Are Factual Beliefs About the Future Justifiable? Hume asserts that all reasoning concerning matters of fact seems to be founded on the relation of cause and effect (IV. 500). Since future directed beliefs are neither intuitively nor demonstratively certain, they are matters of fact, and hence founded on causal laws. If it can be proven, therefore, that there is justification for one's belief in causal laws, then factual beliefs about the future would be justifiable.
Hume believes that every idea is copied from some preceding impression or sentiment (521). He also asserts that, "where we cannot find any impression, we may be certain that there is no idea"Ã¯Â¿Â½ (521). Hume therefore believes that it is impossible for us to think of anything which we have not antecedently felt either by our external or internal senses (515). For any two objects or events, A and B, it can be known through sense experience that A and B are temporarily conjoined because this is observable.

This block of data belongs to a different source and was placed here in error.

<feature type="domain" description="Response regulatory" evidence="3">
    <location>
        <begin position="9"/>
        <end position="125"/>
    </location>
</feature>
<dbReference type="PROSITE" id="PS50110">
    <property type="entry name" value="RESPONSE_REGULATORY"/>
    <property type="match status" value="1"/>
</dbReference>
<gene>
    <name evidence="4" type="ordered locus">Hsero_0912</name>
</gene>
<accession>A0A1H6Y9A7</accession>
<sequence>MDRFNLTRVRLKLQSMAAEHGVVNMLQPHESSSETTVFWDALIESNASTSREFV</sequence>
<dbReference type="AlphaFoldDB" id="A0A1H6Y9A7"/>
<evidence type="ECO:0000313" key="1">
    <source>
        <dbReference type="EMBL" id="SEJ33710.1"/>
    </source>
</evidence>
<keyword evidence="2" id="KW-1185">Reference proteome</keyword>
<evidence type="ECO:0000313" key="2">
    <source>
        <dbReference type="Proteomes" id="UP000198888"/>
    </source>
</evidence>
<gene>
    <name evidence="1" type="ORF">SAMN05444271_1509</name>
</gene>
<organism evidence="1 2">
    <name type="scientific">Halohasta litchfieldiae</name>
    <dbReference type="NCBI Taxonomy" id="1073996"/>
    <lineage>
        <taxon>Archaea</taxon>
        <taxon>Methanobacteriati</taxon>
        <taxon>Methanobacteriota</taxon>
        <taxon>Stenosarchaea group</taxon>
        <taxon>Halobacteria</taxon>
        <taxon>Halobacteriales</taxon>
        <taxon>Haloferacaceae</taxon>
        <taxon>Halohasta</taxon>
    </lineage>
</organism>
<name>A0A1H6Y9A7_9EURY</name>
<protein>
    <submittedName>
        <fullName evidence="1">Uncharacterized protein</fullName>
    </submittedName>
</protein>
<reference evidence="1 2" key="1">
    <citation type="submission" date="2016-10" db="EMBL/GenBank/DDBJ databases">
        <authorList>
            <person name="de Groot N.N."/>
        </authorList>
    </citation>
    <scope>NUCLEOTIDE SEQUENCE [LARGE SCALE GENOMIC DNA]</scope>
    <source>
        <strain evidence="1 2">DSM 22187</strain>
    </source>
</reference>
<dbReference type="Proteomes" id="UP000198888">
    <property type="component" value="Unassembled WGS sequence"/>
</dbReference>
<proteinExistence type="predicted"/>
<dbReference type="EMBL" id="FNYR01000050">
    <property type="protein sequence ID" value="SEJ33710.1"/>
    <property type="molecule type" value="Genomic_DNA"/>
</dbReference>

However, that A and B are necessesarily connected cannot be discovered through sense experience. If they cannot be discovered through sense experience, then there is no impression of necessary connection. If there is never any impression of necessary connection, then one has no ideas or memories to appeal to for the justification of necessary connection.
Therefore, since the necessary connection between cause and effect cannot be sensed, or stored in the memory, the proposition that objects are causally related is a matter of fact because matters of fact cannot be justified through the memory or senses (IV.498). Matters of fact are justified only through causal reasoning (IV.498). Causal reasoning cannot be used to justify the belief in causation itself, because this would beg the question. Hume asserts that since there is no other way to justify the...